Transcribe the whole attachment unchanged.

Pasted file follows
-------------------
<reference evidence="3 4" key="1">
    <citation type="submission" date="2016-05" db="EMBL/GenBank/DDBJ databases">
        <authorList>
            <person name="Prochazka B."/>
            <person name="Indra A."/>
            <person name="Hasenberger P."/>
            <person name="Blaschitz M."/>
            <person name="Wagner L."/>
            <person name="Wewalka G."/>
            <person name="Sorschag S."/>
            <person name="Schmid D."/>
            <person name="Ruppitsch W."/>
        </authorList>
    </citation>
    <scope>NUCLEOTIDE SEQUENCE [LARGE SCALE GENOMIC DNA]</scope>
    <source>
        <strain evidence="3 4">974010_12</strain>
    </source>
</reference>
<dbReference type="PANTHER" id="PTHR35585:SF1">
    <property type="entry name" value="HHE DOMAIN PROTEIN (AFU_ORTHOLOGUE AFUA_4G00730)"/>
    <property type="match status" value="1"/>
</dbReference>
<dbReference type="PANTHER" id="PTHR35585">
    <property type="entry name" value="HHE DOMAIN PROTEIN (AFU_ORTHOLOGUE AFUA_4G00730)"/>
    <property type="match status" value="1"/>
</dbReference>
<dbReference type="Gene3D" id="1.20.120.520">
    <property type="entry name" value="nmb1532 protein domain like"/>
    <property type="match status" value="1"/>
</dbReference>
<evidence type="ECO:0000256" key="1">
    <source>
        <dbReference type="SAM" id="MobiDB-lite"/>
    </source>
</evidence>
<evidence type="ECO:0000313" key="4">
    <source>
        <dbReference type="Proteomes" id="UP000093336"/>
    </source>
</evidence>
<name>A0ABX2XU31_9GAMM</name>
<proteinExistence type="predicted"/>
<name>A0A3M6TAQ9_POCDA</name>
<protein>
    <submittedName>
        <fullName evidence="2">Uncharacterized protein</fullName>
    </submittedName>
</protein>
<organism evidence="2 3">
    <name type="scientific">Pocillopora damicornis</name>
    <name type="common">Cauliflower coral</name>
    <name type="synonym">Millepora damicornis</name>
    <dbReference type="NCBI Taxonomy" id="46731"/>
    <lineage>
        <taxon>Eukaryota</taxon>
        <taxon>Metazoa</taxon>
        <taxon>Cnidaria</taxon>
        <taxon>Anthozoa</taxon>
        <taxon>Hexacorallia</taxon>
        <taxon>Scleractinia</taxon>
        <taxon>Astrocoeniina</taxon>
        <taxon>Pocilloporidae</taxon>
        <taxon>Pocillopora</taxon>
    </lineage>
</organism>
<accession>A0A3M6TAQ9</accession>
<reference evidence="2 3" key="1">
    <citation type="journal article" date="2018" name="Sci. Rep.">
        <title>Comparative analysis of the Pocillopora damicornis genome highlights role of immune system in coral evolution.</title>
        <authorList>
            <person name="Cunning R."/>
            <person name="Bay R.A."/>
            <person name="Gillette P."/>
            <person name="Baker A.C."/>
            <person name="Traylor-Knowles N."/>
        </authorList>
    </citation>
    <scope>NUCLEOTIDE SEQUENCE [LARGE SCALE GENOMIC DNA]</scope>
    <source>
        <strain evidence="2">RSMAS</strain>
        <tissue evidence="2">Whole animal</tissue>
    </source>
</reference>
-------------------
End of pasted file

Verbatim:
<reference evidence="3 4" key="1">
    <citation type="submission" date="2016-05" db="EMBL/GenBank/DDBJ databases">
        <authorList>
            <person name="Prochazka B."/>
            <person name="Indra A."/>
            <person name="Hasenberger P."/>
            <person name="Blaschitz M."/>
            <person name="Wagner L."/>
            <person name="Wewalka G."/>
            <person name="Sorschag S."/>
            <person name="Schmid D."/>
            <person name="Ruppitsch W."/>
        </authorList>
    </citation>
    <scope>NUCLEOTIDE SEQUENCE [LARGE SCALE GENOMIC DNA]</scope>
    <source>
        <strain evidence="3 4">974010_12</strain>
    </source>
</reference>
<dbReference type="PANTHER" id="PTHR35585:SF1">
    <property type="entry name" value="HHE DOMAIN PROTEIN (AFU_ORTHOLOGUE AFUA_4G00730)"/>
    <property type="match status" value="1"/>
</dbReference>
<dbReference type="PANTHER" id="PTHR35585">
    <property type="entry name" value="HHE DOMAIN PROTEIN (AFU_ORTHOLOGUE AFUA_4G00730)"/>
    <property type="match status" value="1"/>
</dbReference>
<dbReference type="Gene3D" id="1.20.120.520">
    <property type="entry name" value="nmb1532 protein domain like"/>
    <property type="match status" value="1"/>
</dbReference>
<evidence type="ECO:0000256" key="1">
    <source>
        <dbReference type="SAM" id="MobiDB-lite"/>
    </source>
</evidence>
<evidence type="ECO:0000313" key="4">
    <source>
        <dbReference type="Proteomes" id="UP000093336"/>
    </source>
</evidence>
<name>A0ABX2XU31_9GAMM</name>
<proteinExistence type="predicted"/>
<name>A0A3M6TAQ9_POCDA</name>
<protein>
    <submittedName>
        <fullName evidence="2">Uncharacterized protein</fullName>
    </submittedName>
</protein>
<organism evidence="2 3">
    <name type="scientific">Pocillopora damicornis</name>
    <name type="common">Cauliflower coral</name>
    <name type="synonym">Millepora damicornis</name>
    <dbReference type="NCBI Taxonomy" id="46731"/>
    <lineage>
        <taxon>Eukaryota</taxon>
        <taxon>Metazoa</taxon>
        <taxon>Cnidaria</taxon>
        <taxon>Anthozoa</taxon>
        <taxon>Hexacorallia</taxon>
        <taxon>Scleractinia</taxon>
        <taxon>Astrocoeniina</taxon>
        <taxon>Pocilloporidae</taxon>
        <taxon>Pocillopora</taxon>
    </lineage>
</organism>
<accession>A0A3M6TAQ9</accession>
<reference evidence="2 3" key="1">
    <citation type="journal article" date="2018" name="Sci. Rep.">
        <title>Comparative analysis of the Pocillopora damicornis genome highlights role of immune system in coral evolution.</title>
        <authorList>
            <person name="Cunning R."/>
            <person name="Bay R.A."/>
            <person name="Gillette P."/>
            <person name="Baker A.C."/>
            <person name="Traylor-Knowles N."/>
        </authorList>
    </citation>
    <scope>NUCLEOTIDE SEQUENCE [LARGE SCALE GENOMIC DNA]</scope>
    <source>
        <strain evidence="2">RSMAS</strain>
        <tissue evidence="2">Whole animal</tissue>
    </source>
</reference>